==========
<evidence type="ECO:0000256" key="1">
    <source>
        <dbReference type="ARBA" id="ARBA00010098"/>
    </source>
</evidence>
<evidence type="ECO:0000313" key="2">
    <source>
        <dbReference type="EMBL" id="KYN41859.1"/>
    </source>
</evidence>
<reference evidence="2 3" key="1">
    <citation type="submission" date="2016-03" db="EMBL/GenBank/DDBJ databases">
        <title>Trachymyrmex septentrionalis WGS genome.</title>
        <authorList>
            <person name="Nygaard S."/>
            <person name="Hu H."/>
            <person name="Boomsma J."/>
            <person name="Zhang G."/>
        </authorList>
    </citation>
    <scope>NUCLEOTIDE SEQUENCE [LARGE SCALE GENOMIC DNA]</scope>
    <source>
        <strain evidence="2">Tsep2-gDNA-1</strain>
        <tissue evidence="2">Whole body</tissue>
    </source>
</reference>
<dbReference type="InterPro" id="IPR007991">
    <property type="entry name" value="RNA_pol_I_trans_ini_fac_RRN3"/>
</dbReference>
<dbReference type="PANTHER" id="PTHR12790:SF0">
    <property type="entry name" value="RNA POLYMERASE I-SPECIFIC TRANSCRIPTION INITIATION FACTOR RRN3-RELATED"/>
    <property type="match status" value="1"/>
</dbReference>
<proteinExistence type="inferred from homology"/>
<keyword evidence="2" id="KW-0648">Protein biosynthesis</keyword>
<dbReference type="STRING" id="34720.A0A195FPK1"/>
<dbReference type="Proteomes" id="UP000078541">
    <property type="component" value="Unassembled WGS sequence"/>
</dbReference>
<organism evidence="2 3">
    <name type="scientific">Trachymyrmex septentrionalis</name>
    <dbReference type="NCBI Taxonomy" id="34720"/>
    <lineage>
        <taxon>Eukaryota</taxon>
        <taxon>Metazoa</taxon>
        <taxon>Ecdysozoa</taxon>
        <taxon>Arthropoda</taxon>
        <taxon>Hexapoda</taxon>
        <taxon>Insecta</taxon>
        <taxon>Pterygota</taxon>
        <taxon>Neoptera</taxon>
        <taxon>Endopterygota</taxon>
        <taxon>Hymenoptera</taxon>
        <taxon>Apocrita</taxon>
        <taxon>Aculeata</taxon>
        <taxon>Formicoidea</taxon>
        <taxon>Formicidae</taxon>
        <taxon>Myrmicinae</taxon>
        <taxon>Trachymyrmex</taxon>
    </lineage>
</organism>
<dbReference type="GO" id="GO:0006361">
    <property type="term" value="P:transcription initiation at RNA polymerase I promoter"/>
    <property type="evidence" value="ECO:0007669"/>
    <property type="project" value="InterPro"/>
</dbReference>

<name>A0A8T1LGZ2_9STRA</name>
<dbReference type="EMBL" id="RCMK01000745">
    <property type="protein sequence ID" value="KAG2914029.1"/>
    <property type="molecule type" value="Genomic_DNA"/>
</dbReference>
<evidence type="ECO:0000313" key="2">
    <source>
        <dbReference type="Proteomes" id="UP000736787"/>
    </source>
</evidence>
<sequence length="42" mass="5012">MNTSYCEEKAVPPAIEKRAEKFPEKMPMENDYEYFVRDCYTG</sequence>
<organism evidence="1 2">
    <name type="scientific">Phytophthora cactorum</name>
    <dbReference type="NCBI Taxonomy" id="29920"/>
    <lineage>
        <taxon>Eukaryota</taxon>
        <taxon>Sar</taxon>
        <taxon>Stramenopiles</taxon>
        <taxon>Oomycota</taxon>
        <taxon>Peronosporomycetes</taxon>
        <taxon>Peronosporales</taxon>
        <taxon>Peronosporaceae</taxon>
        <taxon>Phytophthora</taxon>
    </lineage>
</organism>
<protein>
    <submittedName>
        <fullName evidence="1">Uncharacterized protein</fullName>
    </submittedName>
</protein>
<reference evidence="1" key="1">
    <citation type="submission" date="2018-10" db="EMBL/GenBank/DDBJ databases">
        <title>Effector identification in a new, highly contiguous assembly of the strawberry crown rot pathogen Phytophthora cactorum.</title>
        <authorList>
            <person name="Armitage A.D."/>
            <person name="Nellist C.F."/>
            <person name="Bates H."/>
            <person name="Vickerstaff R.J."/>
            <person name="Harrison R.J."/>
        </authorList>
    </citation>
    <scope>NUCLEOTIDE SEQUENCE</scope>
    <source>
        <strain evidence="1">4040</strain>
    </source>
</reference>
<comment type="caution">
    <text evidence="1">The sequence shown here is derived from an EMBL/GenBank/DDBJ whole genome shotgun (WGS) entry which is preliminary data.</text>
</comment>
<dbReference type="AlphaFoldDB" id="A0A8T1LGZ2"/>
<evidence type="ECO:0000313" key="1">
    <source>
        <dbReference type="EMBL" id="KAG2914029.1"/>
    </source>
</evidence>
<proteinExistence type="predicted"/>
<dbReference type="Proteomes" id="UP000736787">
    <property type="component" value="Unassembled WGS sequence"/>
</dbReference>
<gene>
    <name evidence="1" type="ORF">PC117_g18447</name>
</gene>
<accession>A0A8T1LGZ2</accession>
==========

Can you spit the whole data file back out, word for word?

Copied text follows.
<evidence type="ECO:0000256" key="1">
    <source>
        <dbReference type="ARBA" id="ARBA00010098"/>
    </source>
</evidence>
<evidence type="ECO:0000313" key="2">
    <source>
        <dbReference type="EMBL" id="KYN41859.1"/>
    </source>
</evidence>
<reference evidence="2 3" key="1">
    <citation type="submission" date="2016-03" db="EMBL/GenBank/DDBJ databases">
        <title>Trachymyrmex septentrionalis WGS genome.</title>
        <authorList>
            <person name="Nygaard S."/>
            <person name="Hu H."/>
            <person name="Boomsma J."/>
            <person name="Zhang G."/>
        </authorList>
    </citation>
    <scope>NUCLEOTIDE SEQUENCE [LARGE SCALE GENOMIC DNA]</scope>
    <source>
        <strain evidence="2">Tsep2-gDNA-1</strain>
        <tissue evidence="2">Whole body</tissue>
    </source>
</reference>
<dbReference type="InterPro" id="IPR007991">
    <property type="entry name" value="RNA_pol_I_trans_ini_fac_RRN3"/>
</dbReference>
<dbReference type="PANTHER" id="PTHR12790:SF0">
    <property type="entry name" value="RNA POLYMERASE I-SPECIFIC TRANSCRIPTION INITIATION FACTOR RRN3-RELATED"/>
    <property type="match status" value="1"/>
</dbReference>
<proteinExistence type="inferred from homology"/>
<keyword evidence="2" id="KW-0648">Protein biosynthesis</keyword>
<dbReference type="STRING" id="34720.A0A195FPK1"/>
<dbReference type="Proteomes" id="UP000078541">
    <property type="component" value="Unassembled WGS sequence"/>
</dbReference>
<organism evidence="2 3">
    <name type="scientific">Trachymyrmex septentrionalis</name>
    <dbReference type="NCBI Taxonomy" id="34720"/>
    <lineage>
        <taxon>Eukaryota</taxon>
        <taxon>Metazoa</taxon>
        <taxon>Ecdysozoa</taxon>
        <taxon>Arthropoda</taxon>
        <taxon>Hexapoda</taxon>
        <taxon>Insecta</taxon>
        <taxon>Pterygota</taxon>
        <taxon>Neoptera</taxon>
        <taxon>Endopterygota</taxon>
        <taxon>Hymenoptera</taxon>
        <taxon>Apocrita</taxon>
        <taxon>Aculeata</taxon>
        <taxon>Formicoidea</taxon>
        <taxon>Formicidae</taxon>
        <taxon>Myrmicinae</taxon>
        <taxon>Trachymyrmex</taxon>
    </lineage>
</organism>
<dbReference type="GO" id="GO:0006361">
    <property type="term" value="P:transcription initiation at RNA polymerase I promoter"/>
    <property type="evidence" value="ECO:0007669"/>
    <property type="project" value="InterPro"/>
</dbReference>

<name>A0A8T1LGZ2_9STRA</name>
<dbReference type="EMBL" id="RCMK01000745">
    <property type="protein sequence ID" value="KAG2914029.1"/>
    <property type="molecule type" value="Genomic_DNA"/>
</dbReference>
<evidence type="ECO:0000313" key="2">
    <source>
        <dbReference type="Proteomes" id="UP000736787"/>
    </source>
</evidence>
<sequence length="42" mass="5012">MNTSYCEEKAVPPAIEKRAEKFPEKMPMENDYEYFVRDCYTG</sequence>
<organism evidence="1 2">
    <name type="scientific">Phytophthora cactorum</name>
    <dbReference type="NCBI Taxonomy" id="29920"/>
    <lineage>
        <taxon>Eukaryota</taxon>
        <taxon>Sar</taxon>
        <taxon>Stramenopiles</taxon>
        <taxon>Oomycota</taxon>
        <taxon>Peronosporomycetes</taxon>
        <taxon>Peronosporales</taxon>
        <taxon>Peronosporaceae</taxon>
        <taxon>Phytophthora</taxon>
    </lineage>
</organism>
<protein>
    <submittedName>
        <fullName evidence="1">Uncharacterized protein</fullName>
    </submittedName>
</protein>
<reference evidence="1" key="1">
    <citation type="submission" date="2018-10" db="EMBL/GenBank/DDBJ databases">
        <title>Effector identification in a new, highly contiguous assembly of the strawberry crown rot pathogen Phytophthora cactorum.</title>
        <authorList>
            <person name="Armitage A.D."/>
            <person name="Nellist C.F."/>
            <person name="Bates H."/>
            <person name="Vickerstaff R.J."/>
            <person name="Harrison R.J."/>
        </authorList>
    </citation>
    <scope>NUCLEOTIDE SEQUENCE</scope>
    <source>
        <strain evidence="1">4040</strain>
    </source>
</reference>
<comment type="caution">
    <text evidence="1">The sequence shown here is derived from an EMBL/GenBank/DDBJ whole genome shotgun (WGS) entry which is preliminary data.</text>
</comment>
<dbReference type="AlphaFoldDB" id="A0A8T1LGZ2"/>
<evidence type="ECO:0000313" key="1">
    <source>
        <dbReference type="EMBL" id="KAG2914029.1"/>
    </source>
</evidence>
<proteinExistence type="predicted"/>
<dbReference type="Proteomes" id="UP000736787">
    <property type="component" value="Unassembled WGS sequence"/>
</dbReference>
<gene>
    <name evidence="1" type="ORF">PC117_g18447</name>
</gene>
<accession>A0A8T1LGZ2</accession>